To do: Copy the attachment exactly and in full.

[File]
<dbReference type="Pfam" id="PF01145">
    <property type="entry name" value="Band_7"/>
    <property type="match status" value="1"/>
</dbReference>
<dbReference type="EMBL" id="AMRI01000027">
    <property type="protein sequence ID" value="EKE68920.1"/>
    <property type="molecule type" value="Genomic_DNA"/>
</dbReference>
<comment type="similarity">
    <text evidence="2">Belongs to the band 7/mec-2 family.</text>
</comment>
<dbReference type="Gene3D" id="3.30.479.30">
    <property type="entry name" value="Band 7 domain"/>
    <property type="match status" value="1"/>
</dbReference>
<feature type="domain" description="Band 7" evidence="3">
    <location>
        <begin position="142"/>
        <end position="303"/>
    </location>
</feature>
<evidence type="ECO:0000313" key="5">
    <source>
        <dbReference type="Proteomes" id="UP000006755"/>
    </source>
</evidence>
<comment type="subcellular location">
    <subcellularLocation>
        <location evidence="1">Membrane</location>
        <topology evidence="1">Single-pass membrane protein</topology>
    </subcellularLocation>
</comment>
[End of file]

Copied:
<dbReference type="Pfam" id="PF01145">
    <property type="entry name" value="Band_7"/>
    <property type="match status" value="1"/>
</dbReference>
<dbReference type="EMBL" id="AMRI01000027">
    <property type="protein sequence ID" value="EKE68920.1"/>
    <property type="molecule type" value="Genomic_DNA"/>
</dbReference>
<comment type="similarity">
    <text evidence="2">Belongs to the band 7/mec-2 family.</text>
</comment>
<dbReference type="Gene3D" id="3.30.479.30">
    <property type="entry name" value="Band 7 domain"/>
    <property type="match status" value="1"/>
</dbReference>
<feature type="domain" description="Band 7" evidence="3">
    <location>
        <begin position="142"/>
        <end position="303"/>
    </location>
</feature>
<evidence type="ECO:0000313" key="5">
    <source>
        <dbReference type="Proteomes" id="UP000006755"/>
    </source>
</evidence>
<comment type="subcellular location">
    <subcellularLocation>
        <location evidence="1">Membrane</location>
        <topology evidence="1">Single-pass membrane protein</topology>
    </subcellularLocation>
</comment>